ASLEEP AT THE WHEEL
Have you ever heard this one: A guy in Any City California drank too much and decided to sleep it off in his car. He was snoozing in the driver’s seat with the keys in the ignition but the car was not running. Police spotted him, tapped on his window and woke him. Upon investigation, they arrested him for drunk driving because he tested above the legal blood alcohol threshold.
This is a common “urban legend” …well sort of. In fact, in California a person is not driving under the influence if the person is not driving. Makes sense. Under California case law, the word “drive” as it applies to the DUI laws means that a person by his or her own conscious efforts causes the vehicle to move. However, if there were any witnesses that reported the sleeping driver drove to his resting spot or if there is other evidence that the driver had been driving, even though he is not driving now, he can still be arrested.
Let’s say we have the same scenario but the cops feel the hood of the car and it is warm indicating that the car was recently driven. Our drunk fellow in the driver’s seat may or may not have been the one who last drove the car, but the circumstantial evidence will be enough to sustain an arrest and quite possibly his conviction. Even if he was, for example, found sleeping it off in the back seat, but it was his car and the hood was still warm, there’s a good chance he’s going to be arrested. The operative term is “reasonable suspicion.” If the cop has reasonable suspicion to believe the driver was driving under the influence, it is enough to arrest the driver, even when he was found snoozing it off.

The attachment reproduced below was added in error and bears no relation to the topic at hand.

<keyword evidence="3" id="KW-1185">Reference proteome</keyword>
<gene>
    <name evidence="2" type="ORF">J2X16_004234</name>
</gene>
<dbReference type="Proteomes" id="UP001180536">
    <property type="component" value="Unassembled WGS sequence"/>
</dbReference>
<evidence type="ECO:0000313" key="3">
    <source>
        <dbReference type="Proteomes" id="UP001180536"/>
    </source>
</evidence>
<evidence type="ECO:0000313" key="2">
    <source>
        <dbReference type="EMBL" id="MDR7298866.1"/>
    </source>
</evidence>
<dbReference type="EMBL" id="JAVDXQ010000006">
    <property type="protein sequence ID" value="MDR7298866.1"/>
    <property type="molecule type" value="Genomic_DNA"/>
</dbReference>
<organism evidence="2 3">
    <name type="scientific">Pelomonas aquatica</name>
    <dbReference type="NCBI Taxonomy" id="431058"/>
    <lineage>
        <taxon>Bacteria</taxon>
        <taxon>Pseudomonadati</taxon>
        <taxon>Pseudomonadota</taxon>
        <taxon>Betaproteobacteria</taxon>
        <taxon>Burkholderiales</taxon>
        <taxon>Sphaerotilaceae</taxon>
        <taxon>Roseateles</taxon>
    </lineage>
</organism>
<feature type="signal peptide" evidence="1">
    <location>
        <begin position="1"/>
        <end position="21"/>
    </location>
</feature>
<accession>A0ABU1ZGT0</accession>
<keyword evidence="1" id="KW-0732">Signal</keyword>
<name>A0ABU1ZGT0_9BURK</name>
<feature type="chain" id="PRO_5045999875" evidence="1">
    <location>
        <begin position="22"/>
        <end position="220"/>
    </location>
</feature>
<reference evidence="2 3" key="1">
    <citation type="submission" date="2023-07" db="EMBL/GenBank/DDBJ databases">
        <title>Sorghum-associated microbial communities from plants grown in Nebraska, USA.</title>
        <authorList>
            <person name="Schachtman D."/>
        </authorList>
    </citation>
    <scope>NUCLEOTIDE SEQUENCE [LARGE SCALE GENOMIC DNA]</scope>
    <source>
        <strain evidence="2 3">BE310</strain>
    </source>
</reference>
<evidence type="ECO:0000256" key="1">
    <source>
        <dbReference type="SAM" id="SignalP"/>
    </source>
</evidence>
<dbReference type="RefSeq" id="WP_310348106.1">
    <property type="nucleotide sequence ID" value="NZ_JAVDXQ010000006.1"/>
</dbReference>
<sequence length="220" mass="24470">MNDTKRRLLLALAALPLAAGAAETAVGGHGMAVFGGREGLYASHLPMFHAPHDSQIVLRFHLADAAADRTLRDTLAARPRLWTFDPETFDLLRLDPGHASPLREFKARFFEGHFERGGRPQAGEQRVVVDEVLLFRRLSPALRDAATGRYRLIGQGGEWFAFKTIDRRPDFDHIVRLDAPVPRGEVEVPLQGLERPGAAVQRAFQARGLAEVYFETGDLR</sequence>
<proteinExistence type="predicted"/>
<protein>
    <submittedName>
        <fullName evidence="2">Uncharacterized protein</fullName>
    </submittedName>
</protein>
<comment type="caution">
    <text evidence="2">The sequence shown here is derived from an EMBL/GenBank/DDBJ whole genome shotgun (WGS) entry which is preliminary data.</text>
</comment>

But the California courts have also found in several cases that a drunk driver who was asleep at the wheel, even with the engine running, but with no evidence that the driver caused the vehicle to move, was not driving under the influence. These cases are many years old now and given the heightened sensitivity to drunk driving not likely to protect someone found in similar circumstances today for a DUI conviction.
Ultimately, the court will look at the “totality of the circumstances” in order to determine whether the evidence establishes that the driver had been driving prior to falling asleep. Even if the court lets the driver off the hook, the DMV in its separate Admin Per Se hearing may not be so willing to agree and the DMV is not constrained by the court’s decision.
William Weinberg has extensive experience defending those who have been charged with driving under the influence. Please feel free to contact him to set up a confidential consultation without charge at www.bill@WilliamWeinberg.com or by phone at (949) 474-8008.